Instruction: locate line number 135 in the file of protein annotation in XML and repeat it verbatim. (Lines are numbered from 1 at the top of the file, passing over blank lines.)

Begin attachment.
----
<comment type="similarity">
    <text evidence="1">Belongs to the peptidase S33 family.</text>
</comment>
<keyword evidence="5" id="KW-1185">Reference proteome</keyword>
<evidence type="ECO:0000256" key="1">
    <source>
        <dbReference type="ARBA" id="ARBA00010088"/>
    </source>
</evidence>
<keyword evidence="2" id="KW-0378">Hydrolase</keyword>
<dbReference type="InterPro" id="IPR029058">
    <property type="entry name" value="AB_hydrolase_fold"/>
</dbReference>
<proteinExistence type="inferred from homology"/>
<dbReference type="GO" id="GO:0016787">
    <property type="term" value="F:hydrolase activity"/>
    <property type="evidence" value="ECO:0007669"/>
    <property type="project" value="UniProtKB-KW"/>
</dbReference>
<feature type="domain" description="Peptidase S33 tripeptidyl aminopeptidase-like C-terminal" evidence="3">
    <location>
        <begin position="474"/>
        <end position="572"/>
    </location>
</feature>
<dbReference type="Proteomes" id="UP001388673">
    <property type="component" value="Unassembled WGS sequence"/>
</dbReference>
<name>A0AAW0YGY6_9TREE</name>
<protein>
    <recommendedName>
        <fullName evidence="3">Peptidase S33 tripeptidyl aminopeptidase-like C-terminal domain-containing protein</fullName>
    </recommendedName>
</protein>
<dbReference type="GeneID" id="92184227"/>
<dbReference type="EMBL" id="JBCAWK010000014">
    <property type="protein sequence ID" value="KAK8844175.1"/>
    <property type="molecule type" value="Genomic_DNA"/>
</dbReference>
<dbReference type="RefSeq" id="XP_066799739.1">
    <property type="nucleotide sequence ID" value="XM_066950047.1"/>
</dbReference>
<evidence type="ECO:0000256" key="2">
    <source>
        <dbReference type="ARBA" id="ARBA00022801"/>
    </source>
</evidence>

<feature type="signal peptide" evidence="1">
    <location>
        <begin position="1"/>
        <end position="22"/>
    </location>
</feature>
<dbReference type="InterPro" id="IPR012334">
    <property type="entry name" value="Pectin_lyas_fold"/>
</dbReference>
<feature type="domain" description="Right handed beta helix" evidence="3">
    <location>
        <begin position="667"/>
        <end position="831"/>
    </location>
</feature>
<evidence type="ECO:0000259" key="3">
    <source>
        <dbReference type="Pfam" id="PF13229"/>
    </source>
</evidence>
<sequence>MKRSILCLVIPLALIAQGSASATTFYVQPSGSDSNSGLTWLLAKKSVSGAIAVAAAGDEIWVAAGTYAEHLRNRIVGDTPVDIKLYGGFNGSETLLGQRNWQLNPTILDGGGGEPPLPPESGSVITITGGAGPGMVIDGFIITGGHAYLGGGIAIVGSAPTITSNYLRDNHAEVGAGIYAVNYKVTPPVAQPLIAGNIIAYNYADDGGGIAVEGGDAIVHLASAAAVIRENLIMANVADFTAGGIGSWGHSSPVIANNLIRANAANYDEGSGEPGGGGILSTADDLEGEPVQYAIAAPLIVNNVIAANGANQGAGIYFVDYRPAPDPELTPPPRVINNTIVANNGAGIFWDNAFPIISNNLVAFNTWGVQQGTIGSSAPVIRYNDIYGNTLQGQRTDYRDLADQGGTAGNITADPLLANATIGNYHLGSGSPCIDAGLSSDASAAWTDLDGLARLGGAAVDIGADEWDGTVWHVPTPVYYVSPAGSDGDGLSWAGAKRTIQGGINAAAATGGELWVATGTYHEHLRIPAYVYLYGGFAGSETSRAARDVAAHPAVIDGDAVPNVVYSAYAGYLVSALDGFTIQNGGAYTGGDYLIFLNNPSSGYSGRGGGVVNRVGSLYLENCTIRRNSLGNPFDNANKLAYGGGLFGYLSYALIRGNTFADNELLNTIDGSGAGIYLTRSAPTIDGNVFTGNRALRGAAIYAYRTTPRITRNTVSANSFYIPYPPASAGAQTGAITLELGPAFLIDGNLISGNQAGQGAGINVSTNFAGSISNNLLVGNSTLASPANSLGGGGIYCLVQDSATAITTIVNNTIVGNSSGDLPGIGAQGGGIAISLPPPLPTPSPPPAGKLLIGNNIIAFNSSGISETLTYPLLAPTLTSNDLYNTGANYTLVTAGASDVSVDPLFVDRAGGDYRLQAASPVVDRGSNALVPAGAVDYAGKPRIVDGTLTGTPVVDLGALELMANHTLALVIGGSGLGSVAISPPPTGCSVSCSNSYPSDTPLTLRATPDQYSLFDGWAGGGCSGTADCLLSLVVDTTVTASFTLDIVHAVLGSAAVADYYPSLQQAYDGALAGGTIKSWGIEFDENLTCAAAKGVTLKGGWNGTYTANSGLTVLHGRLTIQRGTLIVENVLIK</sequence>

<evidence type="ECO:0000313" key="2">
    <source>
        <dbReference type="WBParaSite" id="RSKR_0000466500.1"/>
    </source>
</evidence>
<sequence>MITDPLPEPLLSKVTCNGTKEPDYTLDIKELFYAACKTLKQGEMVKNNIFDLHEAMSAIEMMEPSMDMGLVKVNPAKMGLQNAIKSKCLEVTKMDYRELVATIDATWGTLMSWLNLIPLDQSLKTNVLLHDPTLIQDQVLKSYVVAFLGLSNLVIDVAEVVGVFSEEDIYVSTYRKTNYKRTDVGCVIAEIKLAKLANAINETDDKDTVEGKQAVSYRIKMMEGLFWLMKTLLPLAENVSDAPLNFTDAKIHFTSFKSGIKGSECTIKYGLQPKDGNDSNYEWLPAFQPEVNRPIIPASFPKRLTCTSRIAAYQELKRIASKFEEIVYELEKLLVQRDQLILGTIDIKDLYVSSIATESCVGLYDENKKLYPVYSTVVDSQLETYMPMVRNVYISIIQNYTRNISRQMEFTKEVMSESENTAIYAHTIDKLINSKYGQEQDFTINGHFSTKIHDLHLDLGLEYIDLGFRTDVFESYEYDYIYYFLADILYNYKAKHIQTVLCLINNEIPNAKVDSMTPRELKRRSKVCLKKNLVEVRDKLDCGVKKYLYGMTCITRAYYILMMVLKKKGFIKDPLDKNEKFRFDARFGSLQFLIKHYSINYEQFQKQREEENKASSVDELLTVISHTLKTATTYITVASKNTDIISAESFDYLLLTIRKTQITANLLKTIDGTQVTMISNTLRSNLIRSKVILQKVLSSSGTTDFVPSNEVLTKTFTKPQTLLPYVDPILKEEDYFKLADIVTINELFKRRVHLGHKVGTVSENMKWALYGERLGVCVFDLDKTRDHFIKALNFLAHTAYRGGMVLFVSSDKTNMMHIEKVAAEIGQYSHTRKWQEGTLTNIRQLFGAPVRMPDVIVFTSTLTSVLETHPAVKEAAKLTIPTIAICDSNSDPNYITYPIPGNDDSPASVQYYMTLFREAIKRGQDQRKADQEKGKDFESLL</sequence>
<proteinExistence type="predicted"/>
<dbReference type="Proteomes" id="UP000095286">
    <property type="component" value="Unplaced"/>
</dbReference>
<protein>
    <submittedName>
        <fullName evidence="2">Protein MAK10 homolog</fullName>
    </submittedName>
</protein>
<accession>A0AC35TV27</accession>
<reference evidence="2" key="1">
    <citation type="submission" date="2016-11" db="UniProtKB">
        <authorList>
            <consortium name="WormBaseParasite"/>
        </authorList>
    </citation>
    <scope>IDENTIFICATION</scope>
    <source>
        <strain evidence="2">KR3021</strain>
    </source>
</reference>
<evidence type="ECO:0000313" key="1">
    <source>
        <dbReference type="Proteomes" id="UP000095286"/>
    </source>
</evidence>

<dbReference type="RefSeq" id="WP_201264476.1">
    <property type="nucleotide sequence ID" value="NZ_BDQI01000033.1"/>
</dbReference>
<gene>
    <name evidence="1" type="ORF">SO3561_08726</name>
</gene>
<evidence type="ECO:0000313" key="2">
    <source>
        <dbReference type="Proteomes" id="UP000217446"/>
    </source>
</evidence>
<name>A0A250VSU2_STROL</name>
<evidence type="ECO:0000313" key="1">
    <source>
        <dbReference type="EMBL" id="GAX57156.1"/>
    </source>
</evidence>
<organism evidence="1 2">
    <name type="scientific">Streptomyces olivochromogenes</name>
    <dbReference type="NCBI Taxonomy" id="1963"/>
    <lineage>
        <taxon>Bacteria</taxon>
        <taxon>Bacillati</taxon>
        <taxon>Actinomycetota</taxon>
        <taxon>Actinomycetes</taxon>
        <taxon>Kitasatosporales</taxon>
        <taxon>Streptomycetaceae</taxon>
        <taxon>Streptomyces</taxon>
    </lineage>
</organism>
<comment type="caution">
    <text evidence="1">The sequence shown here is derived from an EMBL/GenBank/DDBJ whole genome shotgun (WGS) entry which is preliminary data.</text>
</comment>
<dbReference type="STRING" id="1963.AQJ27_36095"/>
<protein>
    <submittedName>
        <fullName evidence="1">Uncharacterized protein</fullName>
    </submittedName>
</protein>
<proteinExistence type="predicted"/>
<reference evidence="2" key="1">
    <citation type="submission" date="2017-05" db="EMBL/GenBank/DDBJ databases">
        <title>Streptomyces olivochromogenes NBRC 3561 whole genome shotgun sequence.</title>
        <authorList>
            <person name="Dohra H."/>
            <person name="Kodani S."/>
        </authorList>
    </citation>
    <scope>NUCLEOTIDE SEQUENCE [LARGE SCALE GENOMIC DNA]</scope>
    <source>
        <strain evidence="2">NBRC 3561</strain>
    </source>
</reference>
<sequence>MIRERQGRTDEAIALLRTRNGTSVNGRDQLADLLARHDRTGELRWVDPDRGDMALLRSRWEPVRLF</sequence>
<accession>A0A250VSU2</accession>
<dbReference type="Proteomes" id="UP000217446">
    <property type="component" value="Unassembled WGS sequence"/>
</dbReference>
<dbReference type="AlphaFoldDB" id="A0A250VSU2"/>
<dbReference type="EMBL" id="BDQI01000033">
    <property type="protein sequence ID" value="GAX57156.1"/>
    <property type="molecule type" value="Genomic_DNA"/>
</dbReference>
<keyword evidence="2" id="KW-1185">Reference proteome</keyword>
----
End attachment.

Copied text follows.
<protein>